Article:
The results of yesterday’s alert further corroborated the methodology used to validate the signals of Price Action Lab, which is based on gathering evidence against randomness. The signals for a long position in SPY at the open of yesterday and exit at the close each generated $1.3 profit per share before commissions. The four alerts published in December have generated $2.41 of closed profit ($1.60 in SPY, -$0.19 in IBM) so far and $0.35 open profit in SPY and +21.2 points open profit in the S&P/ASX 200.
The two signals in yesterday’a alert (shown above) resulted from two patterns that showed good portfolio backtesting results for a portfolio of 12 ETFs as well as for a portfolio of Dow-30 stocks. That presented substantial evidence against the hypothesis that the patterns were random. Recall that TYPE I errors are possible and will always be there, meaning that there will be times that the null hypothesis is rejected (actually there is substantial evidence against it) but still the pattern is random. There will also be TYPE II errors and actually these are more common in my experience, i.e. cases when the null hypothesis that a pattern is random is not rejected but still the pattern is an artifact of data mining. Some of the false positives and false negatives will generate profits and some losses. It is usually the case that more will lose than gain but this also depends on the path of the market. Here is where luck plays a role. But contrary to what some pundits believe, trading is not a game of luck but the art and science of dealing with probabilities.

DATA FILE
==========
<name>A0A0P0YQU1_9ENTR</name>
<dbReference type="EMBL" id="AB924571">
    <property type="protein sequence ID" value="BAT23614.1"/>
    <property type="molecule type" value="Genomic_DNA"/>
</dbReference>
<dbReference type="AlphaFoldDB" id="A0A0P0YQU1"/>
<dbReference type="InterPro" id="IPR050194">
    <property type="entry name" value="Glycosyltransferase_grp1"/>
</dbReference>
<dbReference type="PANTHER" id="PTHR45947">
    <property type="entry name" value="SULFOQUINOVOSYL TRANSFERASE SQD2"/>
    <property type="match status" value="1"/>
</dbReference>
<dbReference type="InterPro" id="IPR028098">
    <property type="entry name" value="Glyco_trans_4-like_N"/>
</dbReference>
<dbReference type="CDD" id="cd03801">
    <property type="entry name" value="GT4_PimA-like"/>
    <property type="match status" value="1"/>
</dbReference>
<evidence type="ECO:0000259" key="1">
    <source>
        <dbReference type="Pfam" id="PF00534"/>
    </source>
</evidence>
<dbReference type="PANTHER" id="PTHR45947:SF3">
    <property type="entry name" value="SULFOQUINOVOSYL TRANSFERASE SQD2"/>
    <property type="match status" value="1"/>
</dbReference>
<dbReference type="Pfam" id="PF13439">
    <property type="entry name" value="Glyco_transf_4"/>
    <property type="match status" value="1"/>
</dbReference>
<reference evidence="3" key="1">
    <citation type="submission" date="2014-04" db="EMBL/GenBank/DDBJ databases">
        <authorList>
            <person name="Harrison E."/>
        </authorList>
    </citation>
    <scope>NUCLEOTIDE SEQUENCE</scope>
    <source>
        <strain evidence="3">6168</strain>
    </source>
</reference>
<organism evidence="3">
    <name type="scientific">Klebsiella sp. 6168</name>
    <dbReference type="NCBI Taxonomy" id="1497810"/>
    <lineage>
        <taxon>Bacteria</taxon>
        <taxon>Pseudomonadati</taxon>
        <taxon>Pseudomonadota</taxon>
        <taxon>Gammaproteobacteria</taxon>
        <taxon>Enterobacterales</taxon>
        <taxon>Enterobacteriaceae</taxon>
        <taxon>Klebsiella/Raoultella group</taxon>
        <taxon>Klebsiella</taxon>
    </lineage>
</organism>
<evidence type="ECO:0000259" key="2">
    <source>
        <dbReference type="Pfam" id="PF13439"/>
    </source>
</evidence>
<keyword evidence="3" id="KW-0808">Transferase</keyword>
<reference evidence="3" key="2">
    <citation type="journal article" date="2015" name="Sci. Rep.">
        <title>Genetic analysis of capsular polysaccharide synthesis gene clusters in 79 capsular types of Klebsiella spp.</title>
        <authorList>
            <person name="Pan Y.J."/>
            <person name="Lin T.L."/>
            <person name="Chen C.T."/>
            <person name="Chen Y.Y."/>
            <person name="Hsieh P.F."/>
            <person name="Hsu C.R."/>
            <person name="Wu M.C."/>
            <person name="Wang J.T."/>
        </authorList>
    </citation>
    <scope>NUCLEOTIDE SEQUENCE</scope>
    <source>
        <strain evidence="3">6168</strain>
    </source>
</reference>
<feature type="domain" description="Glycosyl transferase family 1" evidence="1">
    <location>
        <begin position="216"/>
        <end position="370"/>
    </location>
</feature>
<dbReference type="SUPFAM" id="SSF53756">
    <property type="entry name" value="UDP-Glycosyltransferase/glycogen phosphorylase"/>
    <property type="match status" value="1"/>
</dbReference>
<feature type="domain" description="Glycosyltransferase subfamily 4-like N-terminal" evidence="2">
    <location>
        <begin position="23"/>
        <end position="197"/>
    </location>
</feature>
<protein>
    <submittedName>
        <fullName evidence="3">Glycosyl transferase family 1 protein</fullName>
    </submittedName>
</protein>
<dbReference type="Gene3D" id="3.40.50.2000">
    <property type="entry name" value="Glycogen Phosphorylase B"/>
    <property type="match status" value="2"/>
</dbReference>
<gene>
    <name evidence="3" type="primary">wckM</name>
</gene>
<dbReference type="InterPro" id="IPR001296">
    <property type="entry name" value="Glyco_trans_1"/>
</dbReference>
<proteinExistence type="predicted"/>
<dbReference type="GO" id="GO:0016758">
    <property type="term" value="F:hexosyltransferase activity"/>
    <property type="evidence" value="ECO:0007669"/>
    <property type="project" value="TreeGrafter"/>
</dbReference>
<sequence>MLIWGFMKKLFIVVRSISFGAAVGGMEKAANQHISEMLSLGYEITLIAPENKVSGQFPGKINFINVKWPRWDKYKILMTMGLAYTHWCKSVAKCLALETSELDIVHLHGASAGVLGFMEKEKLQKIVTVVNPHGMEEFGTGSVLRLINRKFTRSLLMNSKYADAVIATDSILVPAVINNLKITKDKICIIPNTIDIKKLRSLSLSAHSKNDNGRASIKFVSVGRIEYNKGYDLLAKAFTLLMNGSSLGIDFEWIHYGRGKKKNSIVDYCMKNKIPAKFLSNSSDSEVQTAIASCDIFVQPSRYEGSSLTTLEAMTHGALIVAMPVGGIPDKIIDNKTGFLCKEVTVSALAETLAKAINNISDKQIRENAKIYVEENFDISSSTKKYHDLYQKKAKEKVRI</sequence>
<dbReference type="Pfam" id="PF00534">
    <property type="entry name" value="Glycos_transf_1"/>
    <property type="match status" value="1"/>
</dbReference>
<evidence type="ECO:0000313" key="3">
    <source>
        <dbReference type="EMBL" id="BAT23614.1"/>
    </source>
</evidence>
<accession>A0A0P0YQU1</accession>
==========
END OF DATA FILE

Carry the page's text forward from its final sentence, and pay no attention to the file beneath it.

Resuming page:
If the testing of the null hypothesis that the pattern(s) in the Price Action Lab scan report is done carefully, the chances of success will increase substantially.
The past performance of any trading system or methodology is not necessarily indicative of future results. Read the full disclaimer here.
Disclosure: no relevant position at the time of this post and no plans to initiate any positions within the next 72 hours.